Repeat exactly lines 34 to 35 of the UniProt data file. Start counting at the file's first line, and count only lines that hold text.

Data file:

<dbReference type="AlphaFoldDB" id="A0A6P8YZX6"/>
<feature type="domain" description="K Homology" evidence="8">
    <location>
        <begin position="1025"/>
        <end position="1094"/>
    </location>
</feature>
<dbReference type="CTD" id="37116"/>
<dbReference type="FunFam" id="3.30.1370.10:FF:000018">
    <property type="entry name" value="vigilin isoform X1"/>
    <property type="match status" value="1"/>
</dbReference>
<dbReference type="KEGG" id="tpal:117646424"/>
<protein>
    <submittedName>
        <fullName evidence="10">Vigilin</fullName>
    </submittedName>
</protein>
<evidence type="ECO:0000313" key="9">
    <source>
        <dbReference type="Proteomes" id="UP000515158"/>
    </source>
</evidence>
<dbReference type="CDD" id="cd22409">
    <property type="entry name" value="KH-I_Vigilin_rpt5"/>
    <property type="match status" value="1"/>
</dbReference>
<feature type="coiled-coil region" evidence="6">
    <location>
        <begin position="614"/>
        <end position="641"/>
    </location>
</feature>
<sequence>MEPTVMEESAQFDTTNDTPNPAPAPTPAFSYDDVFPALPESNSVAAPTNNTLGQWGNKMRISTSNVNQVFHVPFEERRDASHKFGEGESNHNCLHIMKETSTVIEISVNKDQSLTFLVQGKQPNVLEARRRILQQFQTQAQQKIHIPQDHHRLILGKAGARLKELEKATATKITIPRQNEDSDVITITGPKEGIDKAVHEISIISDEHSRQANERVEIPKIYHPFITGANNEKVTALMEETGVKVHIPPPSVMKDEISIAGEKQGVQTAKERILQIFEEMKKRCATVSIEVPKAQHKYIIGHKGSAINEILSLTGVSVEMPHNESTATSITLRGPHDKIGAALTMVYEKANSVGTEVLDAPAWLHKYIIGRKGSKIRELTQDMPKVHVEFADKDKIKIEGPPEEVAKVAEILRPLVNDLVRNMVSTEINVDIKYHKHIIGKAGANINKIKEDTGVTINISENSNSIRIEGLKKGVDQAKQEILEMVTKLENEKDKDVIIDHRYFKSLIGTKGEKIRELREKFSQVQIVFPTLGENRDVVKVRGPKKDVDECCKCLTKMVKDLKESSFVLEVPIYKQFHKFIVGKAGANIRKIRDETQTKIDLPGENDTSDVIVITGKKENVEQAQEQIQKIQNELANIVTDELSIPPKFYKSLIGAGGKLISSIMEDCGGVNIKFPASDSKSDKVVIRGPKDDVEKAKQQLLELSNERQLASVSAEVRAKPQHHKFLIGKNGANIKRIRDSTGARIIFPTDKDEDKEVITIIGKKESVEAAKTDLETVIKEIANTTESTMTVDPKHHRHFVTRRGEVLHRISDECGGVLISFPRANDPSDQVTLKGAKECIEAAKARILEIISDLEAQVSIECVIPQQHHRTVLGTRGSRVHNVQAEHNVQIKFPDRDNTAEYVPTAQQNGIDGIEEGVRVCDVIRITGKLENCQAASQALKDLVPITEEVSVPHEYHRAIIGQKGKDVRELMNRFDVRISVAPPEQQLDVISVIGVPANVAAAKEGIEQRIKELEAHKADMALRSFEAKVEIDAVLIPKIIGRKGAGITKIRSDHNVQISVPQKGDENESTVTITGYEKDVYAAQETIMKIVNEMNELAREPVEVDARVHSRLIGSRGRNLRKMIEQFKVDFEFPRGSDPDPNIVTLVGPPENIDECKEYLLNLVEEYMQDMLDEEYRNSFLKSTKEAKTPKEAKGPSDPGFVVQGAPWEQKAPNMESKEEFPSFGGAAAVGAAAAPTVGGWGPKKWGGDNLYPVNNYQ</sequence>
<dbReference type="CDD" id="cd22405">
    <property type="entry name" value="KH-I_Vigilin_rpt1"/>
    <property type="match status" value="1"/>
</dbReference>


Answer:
<sequence>MEPTVMEESAQFDTTNDTPNPAPAPTPAFSYDDVFPALPESNSVAAPTNNTLGQWGNKMRISTSNVNQVFHVPFEERRDASHKFGEGESNHNCLHIMKETSTVIEISVNKDQSLTFLVQGKQPNVLEARRRILQQFQTQAQQKIHIPQDHHRLILGKAGARLKELEKATATKITIPRQNEDSDVITITGPKEGIDKAVHEISIISDEHSRQANERVEIPKIYHPFITGANNEKVTALMEETGVKVHIPPPSVMKDEISIAGEKQGVQTAKERILQIFEEMKKRCATVSIEVPKAQHKYIIGHKGSAINEILSLTGVSVEMPHNESTATSITLRGPHDKIGAALTMVYEKANSVGTEVLDAPAWLHKYIIGRKGSKIRELTQDMPKVHVEFADKDKIKIEGPPEEVAKVAEILRPLVNDLVRNMVSTEINVDIKYHKHIIGKAGANINKIKEDTGVTINISENSNSIRIEGLKKGVDQAKQEILEMVTKLENEKDKDVIIDHRYFKSLIGTKGEKIRELREKFSQVQIVFPTLGENRDVVKVRGPKKDVDECCKCLTKMVKDLKESSFVLEVPIYKQFHKFIVGKAGANIRKIRDETQTKIDLPGENDTSDVIVITGKKENVEQAQEQIQKIQNELANIVTDELSIPPKFYKSLIGAGGKLISSIMEDCGGVNIKFPASDSKSDKVVIRGPKDDVEKAKQQLLELSNERQLASVSAEVRAKPQHHKFLIGKNGANIKRIRDSTGARIIFPTDKDEDKEVITIIGKKESVEAAKTDLETVIKEIANTTESTMTVDPKHHRHFVTRRGEVLHRISDECGGVLISFPRANDPSDQVTLKGAKECIEAAKARILEIISDLEAQVSIECVIPQQHHRTVLGTRGSRVHNVQAEHNVQIKFPDRDNTAEYVPTAQQNGIDGIEEGVRVCDVIRITGKLENCQAASQALKDLVPITEEVSVPHEYHRAIIGQKGKDVRELMNRFDVRISVAPPEQQLDVISVIGVPANVAAAKEGIEQRIKELEAHKADMALRSFEAKVEIDAVLIPKIIGRKGAGITKIRSDHNVQISVPQKGDENESTVTITGYEKDVYAAQETIMKIVNEMNELAREPVEVDARVHSRLIGSRGRNLRKMIEQFKVDFEFPRGSDPDPNIVTLVGPPENIDECKEYLLNLVEEYMQDMLDEEYRNSFLKSTKEAKTPKEAKGPSDPGFVVQGAPWEQKAPNMESKEEFPSFGGAAAVGAAAAPTVGGWGPKKWGGDNLYPVNNYQ</sequence>
<dbReference type="CDD" id="cd22405">